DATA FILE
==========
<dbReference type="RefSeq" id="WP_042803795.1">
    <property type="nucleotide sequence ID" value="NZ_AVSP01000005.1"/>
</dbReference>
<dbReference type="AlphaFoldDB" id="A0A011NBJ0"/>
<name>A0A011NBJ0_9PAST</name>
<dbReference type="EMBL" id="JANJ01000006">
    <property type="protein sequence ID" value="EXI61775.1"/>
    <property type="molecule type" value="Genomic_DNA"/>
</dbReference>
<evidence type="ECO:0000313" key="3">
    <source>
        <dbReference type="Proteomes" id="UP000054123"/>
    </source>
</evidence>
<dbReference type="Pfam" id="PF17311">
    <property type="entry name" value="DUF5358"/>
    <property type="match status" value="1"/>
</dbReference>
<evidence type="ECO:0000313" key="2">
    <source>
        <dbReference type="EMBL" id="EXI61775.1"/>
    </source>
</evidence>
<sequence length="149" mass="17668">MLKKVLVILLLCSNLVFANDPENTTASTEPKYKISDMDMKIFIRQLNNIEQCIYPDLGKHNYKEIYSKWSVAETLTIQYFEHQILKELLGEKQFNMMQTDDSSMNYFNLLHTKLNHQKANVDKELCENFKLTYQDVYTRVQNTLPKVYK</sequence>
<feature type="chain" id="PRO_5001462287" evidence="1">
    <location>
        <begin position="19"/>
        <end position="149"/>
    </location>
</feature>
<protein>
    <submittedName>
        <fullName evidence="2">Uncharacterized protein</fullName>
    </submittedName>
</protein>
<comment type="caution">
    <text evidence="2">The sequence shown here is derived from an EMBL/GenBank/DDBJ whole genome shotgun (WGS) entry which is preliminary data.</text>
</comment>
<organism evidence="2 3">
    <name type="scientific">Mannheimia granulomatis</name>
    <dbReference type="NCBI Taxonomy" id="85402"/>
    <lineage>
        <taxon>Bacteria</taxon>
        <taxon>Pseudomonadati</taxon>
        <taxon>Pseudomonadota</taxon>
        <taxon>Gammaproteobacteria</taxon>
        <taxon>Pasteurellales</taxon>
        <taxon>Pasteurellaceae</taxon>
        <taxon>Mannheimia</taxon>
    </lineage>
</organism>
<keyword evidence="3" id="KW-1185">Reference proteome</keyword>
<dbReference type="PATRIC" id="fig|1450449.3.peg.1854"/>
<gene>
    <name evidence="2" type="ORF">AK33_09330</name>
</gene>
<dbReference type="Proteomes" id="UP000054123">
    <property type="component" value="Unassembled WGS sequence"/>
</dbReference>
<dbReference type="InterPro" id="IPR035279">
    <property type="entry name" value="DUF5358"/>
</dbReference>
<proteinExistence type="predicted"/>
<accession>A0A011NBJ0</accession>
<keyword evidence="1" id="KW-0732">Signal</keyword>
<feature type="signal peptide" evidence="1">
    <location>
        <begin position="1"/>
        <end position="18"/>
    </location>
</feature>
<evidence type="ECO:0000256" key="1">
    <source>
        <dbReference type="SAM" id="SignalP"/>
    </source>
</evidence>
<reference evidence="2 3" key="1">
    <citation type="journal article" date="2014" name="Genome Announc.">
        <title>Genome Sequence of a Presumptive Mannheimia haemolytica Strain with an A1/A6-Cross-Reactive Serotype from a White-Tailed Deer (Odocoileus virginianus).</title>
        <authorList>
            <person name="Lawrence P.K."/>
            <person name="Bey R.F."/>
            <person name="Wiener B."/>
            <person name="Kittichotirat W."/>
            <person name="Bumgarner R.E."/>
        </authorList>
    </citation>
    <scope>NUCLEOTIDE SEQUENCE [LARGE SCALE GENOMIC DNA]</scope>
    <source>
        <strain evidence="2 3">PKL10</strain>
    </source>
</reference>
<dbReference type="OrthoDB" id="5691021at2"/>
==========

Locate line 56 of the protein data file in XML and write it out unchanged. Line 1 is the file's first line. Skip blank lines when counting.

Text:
</gene>